Commonly, conventional polarizers used in the TOSA 100 environment described above have a perpendicular beam extinction ratio (or simply “extinction ratio”) of about −40 to −45 dB. One such polarizer is known as a pulled-glass polarizer. While using such polarizers effectively meets the operating criteria for most DFB lasers, such polarizers can be relatively expensive. In fact, the polarizers represent as much as 70% of the total isolator cost, and thus can significantly increase the overall relative cost of the isolator component. It would therefore be beneficial to construct an optical isolator using polarizers that are less expensive, thereby reducing the overall cost of the optical component.
Embodiments of the present invention provides solutions to the problems existing in the prior art by implementing multiple low-cost polarizers manufactured to be used together in series in a free space optical transmitter. Specifically, one embodiment uses low-cost polarizer assemblies in conjunction with a distributed feedback laser and a Faraday rotator. One polarizer assembly may be an assembly of two or more low-grade 0° polarizers treated with an anti-reflective coating. Another of the polarizer assemblies may be an assembly of two or more low-grade 45° polarizers, also treated with an anti-reflective coating. Each polarizer assembly includes polarizing materials of the same polarization.
Since the optical transmitter uses low-cost polarizer materials, the approach provides significant cost savings over prior art optical transmitters using higher grade polarizer materials, even though the present approach uses multiple low-cost polarizer materials. In addition, the use of multiple low-cost polarizers provides additive effect to each polarizer assembly's perpendicular beam extinction ratio, thus benefiting both signal isolation, and the prevention of signal back reflection. Thus, disclosed embodiments provide greater optical signal isolation efficiency (i.e., much greater filtration of back reflection, or higher extinction ratios) than prior art optical transmitters that use more expensive polarizers.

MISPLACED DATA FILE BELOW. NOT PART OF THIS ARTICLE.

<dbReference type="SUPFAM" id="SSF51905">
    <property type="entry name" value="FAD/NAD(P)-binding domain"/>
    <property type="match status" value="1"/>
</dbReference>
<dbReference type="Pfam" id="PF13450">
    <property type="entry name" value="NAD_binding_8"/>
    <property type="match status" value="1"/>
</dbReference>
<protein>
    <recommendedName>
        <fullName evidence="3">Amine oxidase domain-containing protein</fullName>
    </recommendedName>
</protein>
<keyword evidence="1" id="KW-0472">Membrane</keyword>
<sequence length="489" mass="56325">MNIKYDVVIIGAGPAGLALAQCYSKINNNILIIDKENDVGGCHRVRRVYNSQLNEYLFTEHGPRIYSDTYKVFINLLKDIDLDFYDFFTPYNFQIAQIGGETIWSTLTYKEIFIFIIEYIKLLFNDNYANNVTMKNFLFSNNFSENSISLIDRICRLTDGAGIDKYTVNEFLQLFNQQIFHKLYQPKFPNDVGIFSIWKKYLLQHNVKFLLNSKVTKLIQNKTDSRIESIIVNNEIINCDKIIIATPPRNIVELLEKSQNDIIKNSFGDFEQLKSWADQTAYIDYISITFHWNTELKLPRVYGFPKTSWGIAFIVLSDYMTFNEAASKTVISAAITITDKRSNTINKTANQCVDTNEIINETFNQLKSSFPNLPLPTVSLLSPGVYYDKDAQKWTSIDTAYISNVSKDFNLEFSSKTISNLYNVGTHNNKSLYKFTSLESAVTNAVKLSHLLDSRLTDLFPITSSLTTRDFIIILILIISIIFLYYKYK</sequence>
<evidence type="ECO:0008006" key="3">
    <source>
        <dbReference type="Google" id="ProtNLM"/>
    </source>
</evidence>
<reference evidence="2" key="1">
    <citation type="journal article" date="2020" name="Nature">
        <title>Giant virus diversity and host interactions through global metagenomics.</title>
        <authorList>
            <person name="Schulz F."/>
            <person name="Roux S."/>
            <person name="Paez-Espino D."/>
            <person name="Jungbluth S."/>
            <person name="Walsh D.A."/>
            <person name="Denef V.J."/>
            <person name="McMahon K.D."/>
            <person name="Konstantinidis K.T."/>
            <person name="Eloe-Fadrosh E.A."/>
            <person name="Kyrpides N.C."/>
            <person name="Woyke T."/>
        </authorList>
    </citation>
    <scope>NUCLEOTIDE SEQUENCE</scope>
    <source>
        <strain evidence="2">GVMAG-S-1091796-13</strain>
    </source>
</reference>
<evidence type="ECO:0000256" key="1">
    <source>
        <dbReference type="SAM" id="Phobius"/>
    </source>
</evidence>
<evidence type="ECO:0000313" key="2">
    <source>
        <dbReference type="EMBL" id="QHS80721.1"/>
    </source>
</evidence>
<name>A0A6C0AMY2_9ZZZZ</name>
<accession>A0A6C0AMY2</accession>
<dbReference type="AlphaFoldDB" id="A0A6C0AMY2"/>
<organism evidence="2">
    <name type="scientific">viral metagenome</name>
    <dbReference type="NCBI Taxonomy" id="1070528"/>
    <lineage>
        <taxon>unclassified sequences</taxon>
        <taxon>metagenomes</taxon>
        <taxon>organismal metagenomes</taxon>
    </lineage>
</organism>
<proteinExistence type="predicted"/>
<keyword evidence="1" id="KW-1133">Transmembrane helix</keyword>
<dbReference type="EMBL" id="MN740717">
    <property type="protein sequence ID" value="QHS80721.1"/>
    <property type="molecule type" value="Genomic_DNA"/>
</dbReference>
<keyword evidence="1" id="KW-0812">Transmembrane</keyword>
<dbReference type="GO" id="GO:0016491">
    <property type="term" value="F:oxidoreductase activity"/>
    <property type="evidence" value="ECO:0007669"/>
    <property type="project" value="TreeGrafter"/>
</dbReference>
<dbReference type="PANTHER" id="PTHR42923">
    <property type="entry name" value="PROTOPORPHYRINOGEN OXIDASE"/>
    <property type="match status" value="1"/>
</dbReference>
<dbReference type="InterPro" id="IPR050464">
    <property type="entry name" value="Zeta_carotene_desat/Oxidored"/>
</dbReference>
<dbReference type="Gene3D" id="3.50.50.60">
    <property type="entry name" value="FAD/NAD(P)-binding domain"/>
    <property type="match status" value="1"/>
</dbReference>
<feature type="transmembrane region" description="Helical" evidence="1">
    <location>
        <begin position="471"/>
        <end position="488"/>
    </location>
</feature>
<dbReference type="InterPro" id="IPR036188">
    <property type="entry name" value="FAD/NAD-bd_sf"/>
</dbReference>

In order that the manner in which advantages and features of the invention are obtained, a description of the invention will be rendered by reference to specific embodiments thereof which are illustrated in the appended drawings. Understanding that these drawings depict only typical embodiments of the invention and are not therefore to be considered limiting of its scope, the invention will be described and explained with additional specificity and detail through the use of the accompanying drawings in which:
As noted above, pulled-glass polarizers are typically used in conventional optical isolators. An alternate type of polarizer is known as a ruled-glass polarizer. Ruled-glass polarizers are much more cost-effective than pulled-glass polarizers. However, ruled-glass polarizers are not as efficient as pulled-glass polarizers. For example the perpendicular beam extinction ratio (or “extinction ratio”) for ruled-glass polarizers is in the range of −30 to −35 dB. As will be shown in the disclosed example, by using multiple ruled-glass polarizers in series, high extinction ratios can be attained while maintaining a high level of cost-effectiveness.